The Bold Type is one of a rare feel-good feminist TV shows. I was touched by how strong women supporting each other. Jacqueline, the editor in chief of Scarlet magazine, is the boss every woman wished to have. We, woman, can grow without jealousy, cat fights, and dirty tricks. The more I watch the movie the more it reminds me of The Prisoner's Dilemma.
To recall what The Prisoner's Dilemma is, let me introduce two criminals caught by the police: Bonnie and Clyde. Given the lack of evidence, police separated them in different rooms with an deal:
"Right now, we can lock you up for 1 year. If you confess to the bank robbery and implicate your partner, however, we will give you immunity and you can go free. Your partner will get 20 years in jail. But if you both confess to the crime, we won't need your testimony and we can avoid the cost of trial, so you can each get the intermediate sentence for 8 year" (Mankiw, 2008). We can have the pay off table for Bonnie and Clyde as follows:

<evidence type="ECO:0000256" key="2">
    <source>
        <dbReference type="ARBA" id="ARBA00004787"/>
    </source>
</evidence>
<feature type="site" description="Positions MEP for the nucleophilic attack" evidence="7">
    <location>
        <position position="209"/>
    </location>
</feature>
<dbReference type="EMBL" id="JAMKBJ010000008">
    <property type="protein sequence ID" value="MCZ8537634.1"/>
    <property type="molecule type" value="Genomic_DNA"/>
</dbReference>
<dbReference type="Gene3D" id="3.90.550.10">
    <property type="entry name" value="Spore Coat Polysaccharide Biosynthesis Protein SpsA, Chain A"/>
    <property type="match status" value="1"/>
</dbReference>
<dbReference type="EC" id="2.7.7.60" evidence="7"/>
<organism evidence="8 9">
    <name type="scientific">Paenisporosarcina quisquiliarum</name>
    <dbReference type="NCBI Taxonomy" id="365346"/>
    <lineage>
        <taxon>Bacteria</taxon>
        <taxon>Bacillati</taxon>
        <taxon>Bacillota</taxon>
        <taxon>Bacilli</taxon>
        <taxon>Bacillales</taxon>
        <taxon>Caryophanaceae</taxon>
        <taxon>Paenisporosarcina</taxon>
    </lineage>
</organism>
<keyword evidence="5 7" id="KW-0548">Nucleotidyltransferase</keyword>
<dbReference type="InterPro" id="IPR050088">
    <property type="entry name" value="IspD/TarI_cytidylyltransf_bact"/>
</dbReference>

Instead of believing with their teammate, both Clyde and Bonnie chose to confess given the lack of information on the other's decision and their self-interest nature. The two left with 8 year sentences and missed the optimal options. Here is their thinking process:
Imagine we are all in the game of life, The prisoner's dilemma taught us cooperation yield at optimal choice. It is hard and against our nature to put others first. I'm selfish too. And hey, that is the reason why neo classical economics remains legit. We, as economics learners, have found a way to outsmart The Prisoner's Dilemma. Let me be the first mover by rationally say: I'm here supporting you :)
P.S. For movie junkies out there who want to see Prisoner's Dilemma in a less formal context, this is my favorite bar scene from A Beautiful Mind (2001)
Mankiw, N. G. (2008). Principles of microeconomics. Toronto: Nelson Thomson Learning